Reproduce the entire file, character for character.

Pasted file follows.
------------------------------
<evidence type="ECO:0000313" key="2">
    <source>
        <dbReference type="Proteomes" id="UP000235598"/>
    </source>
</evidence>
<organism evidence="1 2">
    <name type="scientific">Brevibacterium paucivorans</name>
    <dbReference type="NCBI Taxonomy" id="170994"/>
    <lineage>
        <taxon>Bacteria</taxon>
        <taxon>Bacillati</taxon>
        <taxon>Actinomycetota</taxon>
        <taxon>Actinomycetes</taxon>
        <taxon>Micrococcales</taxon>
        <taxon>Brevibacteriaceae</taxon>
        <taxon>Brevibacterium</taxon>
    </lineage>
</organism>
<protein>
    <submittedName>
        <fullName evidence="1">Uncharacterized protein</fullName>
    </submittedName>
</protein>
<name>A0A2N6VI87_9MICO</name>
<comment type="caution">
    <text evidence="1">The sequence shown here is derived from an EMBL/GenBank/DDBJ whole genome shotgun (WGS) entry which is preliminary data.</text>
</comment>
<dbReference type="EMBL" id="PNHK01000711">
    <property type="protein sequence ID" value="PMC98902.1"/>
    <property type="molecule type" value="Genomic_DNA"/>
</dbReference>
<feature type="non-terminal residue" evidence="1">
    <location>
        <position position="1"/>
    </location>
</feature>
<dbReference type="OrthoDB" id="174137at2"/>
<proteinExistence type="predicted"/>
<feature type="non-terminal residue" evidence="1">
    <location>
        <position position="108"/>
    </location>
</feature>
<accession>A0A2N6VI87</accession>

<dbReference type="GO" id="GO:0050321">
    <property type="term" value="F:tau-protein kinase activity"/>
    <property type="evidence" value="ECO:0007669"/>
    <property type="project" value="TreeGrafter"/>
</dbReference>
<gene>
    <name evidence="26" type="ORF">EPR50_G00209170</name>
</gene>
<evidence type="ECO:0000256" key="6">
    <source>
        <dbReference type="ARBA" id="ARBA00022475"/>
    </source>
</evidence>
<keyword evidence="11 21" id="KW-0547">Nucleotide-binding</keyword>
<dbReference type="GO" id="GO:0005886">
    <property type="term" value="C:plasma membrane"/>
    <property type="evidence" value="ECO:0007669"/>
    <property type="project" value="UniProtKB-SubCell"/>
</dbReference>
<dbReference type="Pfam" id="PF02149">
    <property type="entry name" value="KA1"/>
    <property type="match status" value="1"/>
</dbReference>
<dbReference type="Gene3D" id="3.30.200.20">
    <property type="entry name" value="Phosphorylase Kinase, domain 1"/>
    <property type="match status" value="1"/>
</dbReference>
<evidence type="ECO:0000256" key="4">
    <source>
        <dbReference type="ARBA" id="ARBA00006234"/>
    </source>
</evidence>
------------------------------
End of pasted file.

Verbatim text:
<evidence type="ECO:0000313" key="2">
    <source>
        <dbReference type="Proteomes" id="UP000235598"/>
    </source>
</evidence>
<organism evidence="1 2">
    <name type="scientific">Brevibacterium paucivorans</name>
    <dbReference type="NCBI Taxonomy" id="170994"/>
    <lineage>
        <taxon>Bacteria</taxon>
        <taxon>Bacillati</taxon>
        <taxon>Actinomycetota</taxon>
        <taxon>Actinomycetes</taxon>
        <taxon>Micrococcales</taxon>
        <taxon>Brevibacteriaceae</taxon>
        <taxon>Brevibacterium</taxon>
    </lineage>
</organism>
<protein>
    <submittedName>
        <fullName evidence="1">Uncharacterized protein</fullName>
    </submittedName>
</protein>
<name>A0A2N6VI87_9MICO</name>
<comment type="caution">
    <text evidence="1">The sequence shown here is derived from an EMBL/GenBank/DDBJ whole genome shotgun (WGS) entry which is preliminary data.</text>
</comment>
<dbReference type="EMBL" id="PNHK01000711">
    <property type="protein sequence ID" value="PMC98902.1"/>
    <property type="molecule type" value="Genomic_DNA"/>
</dbReference>
<feature type="non-terminal residue" evidence="1">
    <location>
        <position position="1"/>
    </location>
</feature>
<dbReference type="OrthoDB" id="174137at2"/>
<proteinExistence type="predicted"/>
<feature type="non-terminal residue" evidence="1">
    <location>
        <position position="108"/>
    </location>
</feature>
<accession>A0A2N6VI87</accession>

<dbReference type="GO" id="GO:0050321">
    <property type="term" value="F:tau-protein kinase activity"/>
    <property type="evidence" value="ECO:0007669"/>
    <property type="project" value="TreeGrafter"/>
</dbReference>
<gene>
    <name evidence="26" type="ORF">EPR50_G00209170</name>
</gene>
<evidence type="ECO:0000256" key="6">
    <source>
        <dbReference type="ARBA" id="ARBA00022475"/>
    </source>
</evidence>
<keyword evidence="11 21" id="KW-0547">Nucleotide-binding</keyword>
<dbReference type="GO" id="GO:0005886">
    <property type="term" value="C:plasma membrane"/>
    <property type="evidence" value="ECO:0007669"/>
    <property type="project" value="UniProtKB-SubCell"/>
</dbReference>
<dbReference type="Pfam" id="PF02149">
    <property type="entry name" value="KA1"/>
    <property type="match status" value="1"/>
</dbReference>
<dbReference type="Gene3D" id="3.30.200.20">
    <property type="entry name" value="Phosphorylase Kinase, domain 1"/>
    <property type="match status" value="1"/>
</dbReference>
<evidence type="ECO:0000256" key="4">
    <source>
        <dbReference type="ARBA" id="ARBA00006234"/>
    </source>
</evidence>